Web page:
The garden, too, is a mix of American and Asian (as is the nursery industry’s primary palette of hardy garden plants). I like to think of it as a 365-day garden—meaning beautiful every day of the year, at each moment in a distinct way.

Important, though not visual: I don’t use chemicals of any kind.

Margaret Roach Garden from uphill, spring
What is your garden like?

The garden, now more than 25 years old, is on a steep hillside in a cold zone, 5B. I only own two acres, but they’re surrounded by a large tract of state park and forest in a tiny rural former farming community where the Hudson Valley of New York meets the Berkshire Mountains of Massachusetts.

No hard lines are possible on such tilted land that has sensual curves, a feminine shape; the garden beds are all amoebic, not linear or geometric (except for some raised vegetable beds, of course).

It’s a collector’s garden, a bird lover’s garden, and a frog lover’s garden—although on the first score, my “collectible” plants were cutting edge when I got them 10 or 20 years ago, and now (thanks to advancement in micropropagation and other industry factors) are maybe less rare than they once were.  I’m at the do-over stage in many areas, with things outliving their ornamentality (or just croaking and leaving holes!).

rodgersia by margaret roach via www.studiogblog.com

Do you have any favorite or sentimental plants or flowers?

I have had many phases and obsessions in my 30 years of gardening. Stalwart remnants of various moments among them—my Euphorbia stage, my Sedum phase, my prolonged Viburnum and winterberry-holly manic episodes—still live here with me.

I suppose most of all I appreciate foliage much more than flowers. Big leaves (Astilboides, Rodgersia, even Petasites) make me swoon, and seem to like growing here, lending a tropical air to a decidedly cool temperate zone. Among non-hardy things I store indoors, big leaves are also a common thread: Canna ‘Musafolia,’ for instance (the so-called “banana canna”), and Ligularia japonicum ’Giganteum’ (now called Farfugium, but my old naming habits die hard).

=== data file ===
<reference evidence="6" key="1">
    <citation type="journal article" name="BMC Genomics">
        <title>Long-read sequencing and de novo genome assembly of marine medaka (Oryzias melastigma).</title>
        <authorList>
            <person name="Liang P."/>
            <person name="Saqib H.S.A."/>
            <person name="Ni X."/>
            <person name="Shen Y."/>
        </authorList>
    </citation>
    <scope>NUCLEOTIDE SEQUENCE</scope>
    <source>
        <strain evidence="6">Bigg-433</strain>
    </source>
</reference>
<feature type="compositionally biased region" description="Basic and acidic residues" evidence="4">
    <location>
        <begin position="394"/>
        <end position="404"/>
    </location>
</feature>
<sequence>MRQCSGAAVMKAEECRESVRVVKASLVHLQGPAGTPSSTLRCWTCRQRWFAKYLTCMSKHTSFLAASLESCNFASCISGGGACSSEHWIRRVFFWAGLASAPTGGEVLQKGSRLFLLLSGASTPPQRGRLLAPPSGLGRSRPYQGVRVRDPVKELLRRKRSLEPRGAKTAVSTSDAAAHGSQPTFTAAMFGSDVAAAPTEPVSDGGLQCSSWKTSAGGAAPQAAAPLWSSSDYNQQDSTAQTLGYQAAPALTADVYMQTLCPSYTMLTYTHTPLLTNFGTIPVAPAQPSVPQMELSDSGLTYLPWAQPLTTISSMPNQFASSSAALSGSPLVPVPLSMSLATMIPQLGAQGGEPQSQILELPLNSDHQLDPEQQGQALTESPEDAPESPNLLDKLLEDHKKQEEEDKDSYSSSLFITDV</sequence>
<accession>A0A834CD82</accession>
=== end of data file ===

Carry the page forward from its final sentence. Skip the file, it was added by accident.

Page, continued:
sedum angelina by margaret roach via www.studiogblog.com

What is your earliest or favorite gardening related memory?

Probably because there is a photo of it somewhere, I can recall my baby sister and myself (maybe 2 and 4, respectively) sitting on a chaise on my garden-club grandmother’s patio, under the wisteria trellis. We were wearing sherbet-colored summer dresses; her hair was orangey-red, mine yellow then. There were crazy big brown pods dangling everywhere around us.

window view by margaret roach via www.studiogblog.com

What are three cardinal design rules that you apply to outdoor projects? 

Look out the window if you want to make a garden.  (That’s where you will view it from mostly—not when you are outside mowing or weeding or raking.  Plant it on axis from your best views from inside out.)

Don’t just shop in May (or whenever the garden center opens in your area and is full of flowery, sexy things).  Shop and/or visit other gardens for inspiration from earliest spring to latest fall, and always look behind the greenhouses, where the “not-showy” stuff is stashed out of the way. Ferret out the extra-late and extra-early things that way.

Ask the birds and other garden companions what they want. Chances are they will pick things that provide sustenance of some form (nectar, pollen, fruit, seed, hiding places, shelter) that will also match the extra-early to extra-late times that are a little sparse visually in your garden, which is when birds also face the most challenges. Things like Lindera, Hamamelis, Aralia that won’t ever be shown off by the garden-center parking lot entrance.

red chairs by margaret roach via www.studiogblog.com

Margaret Roach Recommends….

  • BugGuide.net—with a name like Roach, you’d have to guess I’d be interested in such a place. Participate by uploading your bug photos or ID’ing others.
  • WaterRight Inc.’s lightweight, drinking-water-safe garden hoses. I have finally stopped dragging stupid-heavy, kinked-up hoses. I love the colors, too—especially the dark olive one.
  • The Hillsdale General Store (in the next town to me); old and new things for indoors and out, including fantastic tableware and serving pieces, and in the same historic building, locally handsewn Boxwood Linens.
  • Utility Canvas aprons (I wear them when I teach workshops and host garden tours, besides when cooking).  Great colors.

the backyard parables by margaret roach